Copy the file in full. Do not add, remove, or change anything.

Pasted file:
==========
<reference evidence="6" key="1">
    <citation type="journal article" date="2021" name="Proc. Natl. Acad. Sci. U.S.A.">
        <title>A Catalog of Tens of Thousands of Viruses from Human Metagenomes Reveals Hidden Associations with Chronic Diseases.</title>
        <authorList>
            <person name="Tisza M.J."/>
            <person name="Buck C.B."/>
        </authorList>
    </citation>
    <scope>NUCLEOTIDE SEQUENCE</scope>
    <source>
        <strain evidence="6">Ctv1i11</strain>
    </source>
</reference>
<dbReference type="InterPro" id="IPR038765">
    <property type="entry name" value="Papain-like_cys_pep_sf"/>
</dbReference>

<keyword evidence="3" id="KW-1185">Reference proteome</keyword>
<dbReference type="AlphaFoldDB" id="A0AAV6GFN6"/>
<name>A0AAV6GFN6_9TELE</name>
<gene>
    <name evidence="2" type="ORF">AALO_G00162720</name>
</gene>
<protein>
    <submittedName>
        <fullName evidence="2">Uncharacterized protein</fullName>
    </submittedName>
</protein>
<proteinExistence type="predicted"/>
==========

<reference evidence="6" key="1">
    <citation type="journal article" date="2021" name="Proc. Natl. Acad. Sci. U.S.A.">
        <title>A Catalog of Tens of Thousands of Viruses from Human Metagenomes Reveals Hidden Associations with Chronic Diseases.</title>
        <authorList>
            <person name="Tisza M.J."/>
            <person name="Buck C.B."/>
        </authorList>
    </citation>
    <scope>NUCLEOTIDE SEQUENCE</scope>
    <source>
        <strain evidence="6">Ctv1i11</strain>
    </source>
</reference>
<dbReference type="InterPro" id="IPR038765">
    <property type="entry name" value="Papain-like_cys_pep_sf"/>
</dbReference>

<keyword evidence="3" id="KW-1185">Reference proteome</keyword>
<dbReference type="AlphaFoldDB" id="A0AAV6GFN6"/>
<name>A0AAV6GFN6_9TELE</name>
<gene>
    <name evidence="2" type="ORF">AALO_G00162720</name>
</gene>
<protein>
    <submittedName>
        <fullName evidence="2">Uncharacterized protein</fullName>
    </submittedName>
</protein>
<proteinExistence type="predicted"/>